North Alabama oncologist being sued for wrongful death over woman’s fatal opioid overdose
BIRMINGHAM, Ala. (WBRC) - An Alabama doctor is now being sued for wrongful death of a 21-year-old woman from Pelham.
Sammy Becdach, a former oncologist in North Alabama, had his medical license permanently revoked last year, after a woman he was sleeping with died from an opioid overdose.
Katelyn Whitworth’s family said she became addicted to opioids after meeting Oncologist Sammy Becdach when she was 18, but Whitworth didn’t have cancer, so she didn’t need any of his prescriptions. She overdosed in 2020 and her family is now suing for wrongful death.
“He was able to use his position as a cancer doctor, as a physician, to sort of lure and bait her into continuing a sexual relationship,” Legal Counsel, Nate Vanderveer said. “He would withhold drugs from her to essentially put her into withdrawal, to get her back to see him again. This went on for several years before she was able to break it off for nine or ten months.”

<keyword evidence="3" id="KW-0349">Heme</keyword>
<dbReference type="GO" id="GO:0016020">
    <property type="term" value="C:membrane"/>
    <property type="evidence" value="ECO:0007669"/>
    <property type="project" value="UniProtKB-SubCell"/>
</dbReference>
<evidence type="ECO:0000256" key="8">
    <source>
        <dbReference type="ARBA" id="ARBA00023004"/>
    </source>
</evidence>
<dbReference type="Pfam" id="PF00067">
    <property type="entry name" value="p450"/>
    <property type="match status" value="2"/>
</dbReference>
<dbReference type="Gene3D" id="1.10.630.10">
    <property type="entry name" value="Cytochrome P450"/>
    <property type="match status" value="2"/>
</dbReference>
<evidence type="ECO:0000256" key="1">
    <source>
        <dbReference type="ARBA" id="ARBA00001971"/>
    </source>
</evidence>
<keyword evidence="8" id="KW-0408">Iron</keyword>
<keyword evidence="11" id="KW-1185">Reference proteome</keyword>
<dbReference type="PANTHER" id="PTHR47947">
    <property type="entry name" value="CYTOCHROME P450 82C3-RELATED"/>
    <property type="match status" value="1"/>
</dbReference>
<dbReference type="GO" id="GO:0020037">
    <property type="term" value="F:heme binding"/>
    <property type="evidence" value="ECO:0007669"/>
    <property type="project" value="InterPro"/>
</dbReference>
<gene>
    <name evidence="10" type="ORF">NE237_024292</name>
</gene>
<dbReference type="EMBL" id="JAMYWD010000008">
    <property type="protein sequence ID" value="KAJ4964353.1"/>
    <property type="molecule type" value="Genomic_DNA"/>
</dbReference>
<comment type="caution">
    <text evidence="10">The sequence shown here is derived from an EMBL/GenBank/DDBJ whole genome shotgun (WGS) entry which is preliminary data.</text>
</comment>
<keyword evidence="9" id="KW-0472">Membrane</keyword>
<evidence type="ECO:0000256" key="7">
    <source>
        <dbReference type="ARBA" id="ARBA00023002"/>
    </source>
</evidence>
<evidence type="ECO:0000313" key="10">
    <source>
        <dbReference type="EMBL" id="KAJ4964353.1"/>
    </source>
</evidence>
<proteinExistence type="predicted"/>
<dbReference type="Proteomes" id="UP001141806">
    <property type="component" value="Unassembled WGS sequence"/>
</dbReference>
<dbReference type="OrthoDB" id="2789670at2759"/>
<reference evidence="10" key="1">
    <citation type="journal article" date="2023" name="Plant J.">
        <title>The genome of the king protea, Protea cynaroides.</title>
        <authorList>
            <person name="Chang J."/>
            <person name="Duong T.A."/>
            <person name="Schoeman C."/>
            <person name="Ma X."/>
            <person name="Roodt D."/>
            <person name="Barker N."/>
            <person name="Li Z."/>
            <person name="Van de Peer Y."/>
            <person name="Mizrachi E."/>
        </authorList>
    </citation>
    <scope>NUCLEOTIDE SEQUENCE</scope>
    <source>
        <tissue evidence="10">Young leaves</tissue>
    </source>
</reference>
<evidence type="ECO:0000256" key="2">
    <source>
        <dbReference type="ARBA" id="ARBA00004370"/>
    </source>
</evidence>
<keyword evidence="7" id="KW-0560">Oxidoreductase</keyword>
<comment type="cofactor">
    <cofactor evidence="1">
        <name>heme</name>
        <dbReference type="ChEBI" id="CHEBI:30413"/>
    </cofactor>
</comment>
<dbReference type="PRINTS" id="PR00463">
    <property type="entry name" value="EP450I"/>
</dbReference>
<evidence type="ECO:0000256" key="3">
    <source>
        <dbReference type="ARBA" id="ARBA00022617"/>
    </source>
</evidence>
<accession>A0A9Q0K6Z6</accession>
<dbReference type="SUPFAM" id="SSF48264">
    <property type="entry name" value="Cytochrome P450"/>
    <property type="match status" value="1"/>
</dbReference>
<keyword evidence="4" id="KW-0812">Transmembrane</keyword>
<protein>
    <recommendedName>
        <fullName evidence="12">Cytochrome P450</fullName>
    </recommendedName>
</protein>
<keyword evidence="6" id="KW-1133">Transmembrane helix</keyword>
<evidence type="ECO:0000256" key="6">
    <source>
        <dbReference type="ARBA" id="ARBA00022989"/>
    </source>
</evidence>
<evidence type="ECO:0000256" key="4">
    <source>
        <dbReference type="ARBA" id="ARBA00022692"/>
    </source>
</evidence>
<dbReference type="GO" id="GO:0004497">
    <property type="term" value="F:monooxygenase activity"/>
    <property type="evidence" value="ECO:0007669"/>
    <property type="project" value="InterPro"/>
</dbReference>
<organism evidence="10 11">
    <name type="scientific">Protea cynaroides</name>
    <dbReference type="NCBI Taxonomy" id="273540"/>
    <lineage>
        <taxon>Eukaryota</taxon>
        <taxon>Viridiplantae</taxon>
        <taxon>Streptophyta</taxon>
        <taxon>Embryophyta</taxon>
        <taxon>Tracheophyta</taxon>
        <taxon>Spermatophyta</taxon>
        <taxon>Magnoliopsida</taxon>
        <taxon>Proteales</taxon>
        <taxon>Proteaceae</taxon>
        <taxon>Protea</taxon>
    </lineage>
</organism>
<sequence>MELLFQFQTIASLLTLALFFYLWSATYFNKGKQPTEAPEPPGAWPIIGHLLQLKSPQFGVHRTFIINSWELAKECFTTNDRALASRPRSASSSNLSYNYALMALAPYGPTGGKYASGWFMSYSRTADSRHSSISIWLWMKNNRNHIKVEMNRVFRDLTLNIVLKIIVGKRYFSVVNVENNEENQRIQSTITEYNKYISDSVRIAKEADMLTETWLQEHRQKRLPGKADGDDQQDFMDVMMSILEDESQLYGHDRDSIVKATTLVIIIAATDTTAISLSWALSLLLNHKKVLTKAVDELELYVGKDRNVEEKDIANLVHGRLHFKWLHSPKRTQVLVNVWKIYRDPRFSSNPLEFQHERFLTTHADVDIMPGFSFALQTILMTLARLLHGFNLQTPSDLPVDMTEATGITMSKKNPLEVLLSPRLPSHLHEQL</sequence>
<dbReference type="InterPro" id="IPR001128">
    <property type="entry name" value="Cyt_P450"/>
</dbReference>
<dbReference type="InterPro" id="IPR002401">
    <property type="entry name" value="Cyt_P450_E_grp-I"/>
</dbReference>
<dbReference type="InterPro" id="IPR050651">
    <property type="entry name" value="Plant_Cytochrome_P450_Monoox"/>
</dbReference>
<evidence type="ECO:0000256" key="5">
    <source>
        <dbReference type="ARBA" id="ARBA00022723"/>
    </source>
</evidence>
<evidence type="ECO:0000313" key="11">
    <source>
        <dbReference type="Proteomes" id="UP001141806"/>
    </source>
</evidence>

The lawsuit claims that Becdach gave her cash, a credit card, an apartment and other gifts “in exchange for sex.” It also claims he forced her to take controlled substances like opioids, fentanyl, and oxycontin. Her family’s legal counsel on the case, Nate Vanderveer, said that the doctor was illegally writing fake prescriptions and even snuck Whitworth into his oncology office to forge a fake doctor patient relationship.
Vanderveer, with Bodewell Law, said she died of an accidental overdose to fentanyl and morphine, and she allegedly saw Dr. Becdach just a few days before her death.
“He had and carried with him a suitcase that had liquid oxycontin in it, fentanyl , fentanyl patches, allowing her to tear off pieces of fentanyl and chewing on a patch and telling her that is how you use these things,” Vanderveer said. “She had no business using any sort of opioid medication. There was absolutely no medical basis for her to be getting oxycontin and fentanyl, not only providing her out of a briefcase, but also illegally writing her a prescription for.”
Vanderveer said after the former doctor was served with this lawsuit, he went to Ecuador, where he still is. They are waiting on a response to the suit and hope that the state of Alabama will also press criminal charges and get him extradited back.
The family is also suing Walgreens, saying the corporation filled fraudulent prescriptions and failed to recognize the red flags of drug abuse.
WBRC reached out to Walgreens for comment, but a Walgreens spokesperson said “we don’t comment on pending litigation.”
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